It’s back to Singapore if you don’t follow road rules, warn police

Sea of people: A massive volume of visitors entering Malaysia as Singapore enjoys a long break.

JOHOR BARU: Follow the road rules when entering Malaysia or risk being sent back to Singapore, warn Johor police as travellers from the island republic flood the state.

Johor police chief Comm Datuk Kamarul Zaman Mamat said this as traffic jams built up at the two land checkpoints – Bangunan Sultan Iskandar (BSI) customs, immigration and quarantine (CIQ) here and Sultan Abu Bakar Complex (KSAB) in Iskandar Puteri.

“This is due to the increase in pedestrians and vehicles in conjunction with the long weekend and school holidays in Singapore,” he said here yesterday.

He added that police took proactive steps by placing extra policemen at locations in and around BSI and KSAB.

This was to ensure that traffic flowed smoothly and that obstacles and road accidents could be cleared as quickly as possible, he said.

Motorists who violate road rules would be issued summonses and ordered to immediately return to Singapore, he warned.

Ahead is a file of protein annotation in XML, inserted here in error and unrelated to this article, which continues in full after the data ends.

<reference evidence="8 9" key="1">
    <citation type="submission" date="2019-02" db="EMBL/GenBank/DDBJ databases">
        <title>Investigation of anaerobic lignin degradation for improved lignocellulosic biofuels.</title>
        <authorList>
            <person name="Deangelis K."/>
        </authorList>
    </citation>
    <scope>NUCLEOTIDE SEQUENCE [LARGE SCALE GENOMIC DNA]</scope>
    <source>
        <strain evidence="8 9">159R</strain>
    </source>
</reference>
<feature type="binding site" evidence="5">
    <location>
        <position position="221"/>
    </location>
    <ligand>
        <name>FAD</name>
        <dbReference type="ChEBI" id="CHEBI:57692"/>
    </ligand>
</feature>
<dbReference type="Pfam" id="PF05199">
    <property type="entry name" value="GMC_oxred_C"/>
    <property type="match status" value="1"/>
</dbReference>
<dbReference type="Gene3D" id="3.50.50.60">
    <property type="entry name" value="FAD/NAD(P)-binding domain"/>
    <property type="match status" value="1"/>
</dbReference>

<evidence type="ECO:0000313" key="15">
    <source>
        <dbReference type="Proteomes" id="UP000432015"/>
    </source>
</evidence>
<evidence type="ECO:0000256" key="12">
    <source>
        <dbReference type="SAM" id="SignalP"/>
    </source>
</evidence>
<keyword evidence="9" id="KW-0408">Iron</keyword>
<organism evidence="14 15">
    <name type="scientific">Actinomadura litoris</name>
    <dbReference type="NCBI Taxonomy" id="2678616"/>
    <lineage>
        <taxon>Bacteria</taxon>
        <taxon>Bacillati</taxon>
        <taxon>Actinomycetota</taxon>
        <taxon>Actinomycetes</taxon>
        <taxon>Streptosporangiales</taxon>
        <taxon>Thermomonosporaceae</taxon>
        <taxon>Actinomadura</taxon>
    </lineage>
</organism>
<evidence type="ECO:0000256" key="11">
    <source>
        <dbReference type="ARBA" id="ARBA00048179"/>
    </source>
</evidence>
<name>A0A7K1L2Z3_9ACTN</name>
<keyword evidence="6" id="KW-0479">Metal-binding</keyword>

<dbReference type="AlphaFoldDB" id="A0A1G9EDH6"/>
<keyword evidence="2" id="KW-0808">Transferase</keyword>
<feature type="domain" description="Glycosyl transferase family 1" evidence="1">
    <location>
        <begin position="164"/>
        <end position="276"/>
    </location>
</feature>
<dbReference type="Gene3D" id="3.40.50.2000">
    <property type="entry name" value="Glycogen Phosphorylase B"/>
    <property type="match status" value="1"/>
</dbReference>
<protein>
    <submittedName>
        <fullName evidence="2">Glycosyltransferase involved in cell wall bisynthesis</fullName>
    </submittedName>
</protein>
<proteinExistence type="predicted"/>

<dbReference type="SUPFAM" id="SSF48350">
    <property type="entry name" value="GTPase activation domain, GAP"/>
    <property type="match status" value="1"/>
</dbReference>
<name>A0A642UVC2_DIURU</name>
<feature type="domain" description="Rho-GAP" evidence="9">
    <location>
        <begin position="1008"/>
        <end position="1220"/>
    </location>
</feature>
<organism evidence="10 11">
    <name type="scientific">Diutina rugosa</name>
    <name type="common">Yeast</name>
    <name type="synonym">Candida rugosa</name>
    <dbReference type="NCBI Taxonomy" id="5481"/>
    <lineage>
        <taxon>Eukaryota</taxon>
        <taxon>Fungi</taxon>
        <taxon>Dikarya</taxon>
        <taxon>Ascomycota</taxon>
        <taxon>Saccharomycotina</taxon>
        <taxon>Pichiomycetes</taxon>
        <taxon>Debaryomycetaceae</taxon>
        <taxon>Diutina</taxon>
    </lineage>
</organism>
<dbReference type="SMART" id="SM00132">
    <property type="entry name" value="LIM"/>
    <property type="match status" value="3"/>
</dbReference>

“Road users, in particular foreign registered vehicles, must comply with the road rules in Malaysia. They should be vigilant, control their emotions and be patient,” he said, adding that provocative behaviour could put themselves and other road users in danger.

The Straits Times reported that close to 250,000 travellers departed from Singapore through the Woodlands and Tuas checkpoints on Thursday, making it the highest number since land borders between Malaysia and the republic reopened in April 2022.

The large number of travellers from Singapore was due to the Wesak Day long weekend coupled with the June school holidays, said the Immigration and Checkpoints Authority in a statement.

Earlier, Johor Mentri Besar Datuk Onn Hafiz Ghazi also said that vehicles entering Malaysia from Singapore had been told not to cut queues or risk being ordered to return to the island.

He thanked the police for being on duty to control traffic congestion at KSAB, which connects to the Second Link in Iskandar Puteri.

“I have been made to understand that vehicles found to cut queues cannot enter Malaysia and will be directed back to Singapore,” he said in a Facebook post.

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